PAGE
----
UNE TALENTED CONFERENCE
|Project Title||UNE TalentEd Conference for Rural and Regional Teachers. Potential to Performance: Celebrating innovations in gifted education|
|Project Team||Dr Susen Smith, Dr Peter Merrotsy (SiMERR NSW); Carol Davies, Mr Ray Smith, Dr Linley Cornish (University of New England); Professor Ronald Laura (University of Newcastle).|
|Period||December 07 – June 08|
|Organisational Base||SiMERR NSW|
This project expanded the reach and penetration of the University of New England (UNE) Conference in Gifted & Talented Education that shares and disseminates innovative practice in gifted and talented education in rural and regional Australian schools. This annual conference currently presents to DET, Independent and Catholic teachers across the New England region. The program was expanded with additional keynote speakers, lecturers from other regional universities, teachers from other regions, UNE students, parents and contributions from people who have led innovative programs in gifted education. Schools from a broader geographic cross-section across rural and regional NSW and Queensland were encouraged to participate.
The conference aimed to share and disseminate innovative practice in gifted and talented education in rural and regional Australian schools. For example, the ‘Success for Boys’ program in Inverell, ‘Kids Teaching Kids: Move over Batman’, Tamworth, ‘Scientists in schools’ project, CSIRO and ‘Academic Olympics – Implementation and Opportunities for Leadership’, Orange. The conference was a collaboration between SiMERR NSW, UNE School of Education Gifted and Talented coordinators, TalentEd, Regional and rural NSW DET, Independent and Catholic schools. Teacher practitioners presented examples of innovative practice from their classrooms, schools and community educational contexts. The conference also provided the opportunity to present papers on the outcomes of the SiMERR NSW Enrichment programs. Parent representatives were provided opportunities to talk about the implementation of enrichment programs.
30 conference presenters from three educational systems, five universities, and six community organizations, 90 conference participants from nine regions across rural and regional NSW and Queensland, Principals, K-12 Teachers, consultants, G & T Coordinators and teachers, specialist teachers, lecturers, parents, tertiary students and community members, and UNE students studying gifted education.
The evaluations of the participants provided some useful insights to inform future conferences. Some results included: Many strategies were gleaned from the conference presentations and most participants indicated that they would implement ICT strategies, dynamic differentiation, project based learning, micro lessons, philosophy, acceleration, academic Olympics and they wanted to revisit other known strategies such as De Bonos and Bloom’s Taxonomy.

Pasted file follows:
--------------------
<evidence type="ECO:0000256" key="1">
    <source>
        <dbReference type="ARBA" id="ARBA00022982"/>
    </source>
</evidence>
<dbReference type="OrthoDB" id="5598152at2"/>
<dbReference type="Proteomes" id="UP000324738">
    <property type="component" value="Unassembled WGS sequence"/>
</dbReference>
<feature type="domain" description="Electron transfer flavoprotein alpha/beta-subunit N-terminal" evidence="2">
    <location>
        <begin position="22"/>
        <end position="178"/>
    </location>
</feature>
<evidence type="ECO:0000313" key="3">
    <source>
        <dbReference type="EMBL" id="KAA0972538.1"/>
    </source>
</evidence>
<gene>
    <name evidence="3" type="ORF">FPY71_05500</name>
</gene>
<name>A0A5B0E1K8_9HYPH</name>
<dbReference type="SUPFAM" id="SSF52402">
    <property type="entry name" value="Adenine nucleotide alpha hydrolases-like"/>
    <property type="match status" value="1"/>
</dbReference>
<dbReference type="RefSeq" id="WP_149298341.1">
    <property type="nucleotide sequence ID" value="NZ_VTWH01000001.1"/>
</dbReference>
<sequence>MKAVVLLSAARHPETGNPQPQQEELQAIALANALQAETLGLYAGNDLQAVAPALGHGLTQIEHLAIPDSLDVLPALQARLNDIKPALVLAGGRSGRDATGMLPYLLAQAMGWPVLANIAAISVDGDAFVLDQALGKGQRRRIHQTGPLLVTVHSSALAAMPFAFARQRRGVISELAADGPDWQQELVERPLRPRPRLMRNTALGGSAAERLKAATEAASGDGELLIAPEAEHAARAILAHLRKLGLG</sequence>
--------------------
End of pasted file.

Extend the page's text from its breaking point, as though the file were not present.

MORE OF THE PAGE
Ten presentations from the conference are currently being prepared for a special edition of the UNE Talent Ed Journal.
- Laura, R.S., & Smith, S.R. (2008, July). Reconceptualizing relationships within high-tech social and educational contexts. Paper presented a the One Voice International Conference, The Institute of Elemental Ethics and Education, Westin St. Francis, San Francisco, USA.
- Laura, R.S. & Smith, S.R. (draft, 2009, February). Enhancing rural student learning: The re enchantment of science education to re engage gifted students. Paper submitted to the Centre of Science, Information and Communication Technology, and Mathematics Education for Rural and Regional Australia’s Symposium for Innovation in Rural Education (ISFIRE): Innovation for Equity in Rural Education, University of New England, Armidale.
- Smith, S.R. (2008, July). An ecological framework for dynamically and inclusively differentiating the curriculum. Paper presented at the One Voice International Conference, The Institute of Elemental Ethics and Education, Westin St. Francis, San Francisco, USA.
SiMERR NSW funding supported the improvement of the collaboratively planned and implemented annual UNE Gifted & Talented Conference program. With the addition of keynote speakers, greater variety in presentations, involvement across nine regions and three school systems, several universities, increased participants, administrative support and community organizations, the conference far exceeded expectations. Plans are in early stages to co-organise the conference across regional universities and Australian Gifted & Talented Associations. The conference provided a forum for sharing effective differentiated teaching and learning strategies. Overall the UNE TalentEd Conference showcased current innovative practices and research for K-tertiary teachers and students that provided motivational and relevant opportunities for practitioners to share new strategies for supporting gifted and talented students in rural and regional contexts.
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